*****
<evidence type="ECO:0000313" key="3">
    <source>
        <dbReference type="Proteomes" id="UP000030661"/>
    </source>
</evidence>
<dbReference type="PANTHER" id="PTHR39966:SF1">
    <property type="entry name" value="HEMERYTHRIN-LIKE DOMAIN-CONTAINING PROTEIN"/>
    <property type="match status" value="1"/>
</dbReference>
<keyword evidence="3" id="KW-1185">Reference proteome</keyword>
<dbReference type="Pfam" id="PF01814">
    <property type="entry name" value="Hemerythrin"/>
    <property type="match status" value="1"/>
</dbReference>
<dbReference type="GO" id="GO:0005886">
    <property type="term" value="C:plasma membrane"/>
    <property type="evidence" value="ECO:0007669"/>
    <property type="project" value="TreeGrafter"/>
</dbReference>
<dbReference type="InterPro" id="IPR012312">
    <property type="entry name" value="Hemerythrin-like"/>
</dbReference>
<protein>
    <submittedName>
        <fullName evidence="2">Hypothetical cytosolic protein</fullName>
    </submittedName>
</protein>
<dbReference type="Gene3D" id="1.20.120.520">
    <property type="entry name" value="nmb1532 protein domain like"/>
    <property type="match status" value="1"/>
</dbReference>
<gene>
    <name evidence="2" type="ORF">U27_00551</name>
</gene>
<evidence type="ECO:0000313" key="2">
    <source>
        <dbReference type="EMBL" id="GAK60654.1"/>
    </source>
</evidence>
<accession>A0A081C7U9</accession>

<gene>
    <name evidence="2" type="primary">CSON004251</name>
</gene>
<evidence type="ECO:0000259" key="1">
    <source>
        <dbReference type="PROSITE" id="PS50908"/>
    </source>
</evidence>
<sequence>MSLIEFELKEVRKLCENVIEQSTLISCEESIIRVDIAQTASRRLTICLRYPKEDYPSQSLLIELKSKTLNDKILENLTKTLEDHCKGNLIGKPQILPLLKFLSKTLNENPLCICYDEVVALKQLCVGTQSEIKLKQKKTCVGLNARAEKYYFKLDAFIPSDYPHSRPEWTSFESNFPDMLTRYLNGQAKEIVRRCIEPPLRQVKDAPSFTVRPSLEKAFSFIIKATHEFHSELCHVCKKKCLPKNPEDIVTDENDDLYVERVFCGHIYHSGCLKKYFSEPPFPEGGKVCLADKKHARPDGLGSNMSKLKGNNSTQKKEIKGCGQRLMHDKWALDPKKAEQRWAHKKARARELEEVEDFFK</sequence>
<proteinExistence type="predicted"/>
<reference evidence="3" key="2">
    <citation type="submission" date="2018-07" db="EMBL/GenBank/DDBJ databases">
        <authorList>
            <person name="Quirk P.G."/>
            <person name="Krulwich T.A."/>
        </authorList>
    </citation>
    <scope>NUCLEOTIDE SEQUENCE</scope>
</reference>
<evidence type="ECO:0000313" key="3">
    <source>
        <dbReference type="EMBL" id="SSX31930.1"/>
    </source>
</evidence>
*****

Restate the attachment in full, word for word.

<evidence type="ECO:0000313" key="3">
    <source>
        <dbReference type="Proteomes" id="UP000030661"/>
    </source>
</evidence>
<dbReference type="PANTHER" id="PTHR39966:SF1">
    <property type="entry name" value="HEMERYTHRIN-LIKE DOMAIN-CONTAINING PROTEIN"/>
    <property type="match status" value="1"/>
</dbReference>
<keyword evidence="3" id="KW-1185">Reference proteome</keyword>
<dbReference type="Pfam" id="PF01814">
    <property type="entry name" value="Hemerythrin"/>
    <property type="match status" value="1"/>
</dbReference>
<dbReference type="GO" id="GO:0005886">
    <property type="term" value="C:plasma membrane"/>
    <property type="evidence" value="ECO:0007669"/>
    <property type="project" value="TreeGrafter"/>
</dbReference>
<dbReference type="InterPro" id="IPR012312">
    <property type="entry name" value="Hemerythrin-like"/>
</dbReference>
<protein>
    <submittedName>
        <fullName evidence="2">Hypothetical cytosolic protein</fullName>
    </submittedName>
</protein>
<dbReference type="Gene3D" id="1.20.120.520">
    <property type="entry name" value="nmb1532 protein domain like"/>
    <property type="match status" value="1"/>
</dbReference>
<gene>
    <name evidence="2" type="ORF">U27_00551</name>
</gene>
<evidence type="ECO:0000313" key="2">
    <source>
        <dbReference type="EMBL" id="GAK60654.1"/>
    </source>
</evidence>
<accession>A0A081C7U9</accession>

<gene>
    <name evidence="2" type="primary">CSON004251</name>
</gene>
<evidence type="ECO:0000259" key="1">
    <source>
        <dbReference type="PROSITE" id="PS50908"/>
    </source>
</evidence>
<sequence>MSLIEFELKEVRKLCENVIEQSTLISCEESIIRVDIAQTASRRLTICLRYPKEDYPSQSLLIELKSKTLNDKILENLTKTLEDHCKGNLIGKPQILPLLKFLSKTLNENPLCICYDEVVALKQLCVGTQSEIKLKQKKTCVGLNARAEKYYFKLDAFIPSDYPHSRPEWTSFESNFPDMLTRYLNGQAKEIVRRCIEPPLRQVKDAPSFTVRPSLEKAFSFIIKATHEFHSELCHVCKKKCLPKNPEDIVTDENDDLYVERVFCGHIYHSGCLKKYFSEPPFPEGGKVCLADKKHARPDGLGSNMSKLKGNNSTQKKEIKGCGQRLMHDKWALDPKKAEQRWAHKKARARELEEVEDFFK</sequence>
<proteinExistence type="predicted"/>
<reference evidence="3" key="2">
    <citation type="submission" date="2018-07" db="EMBL/GenBank/DDBJ databases">
        <authorList>
            <person name="Quirk P.G."/>
            <person name="Krulwich T.A."/>
        </authorList>
    </citation>
    <scope>NUCLEOTIDE SEQUENCE</scope>
</reference>
<evidence type="ECO:0000313" key="3">
    <source>
        <dbReference type="EMBL" id="SSX31930.1"/>
    </source>
</evidence>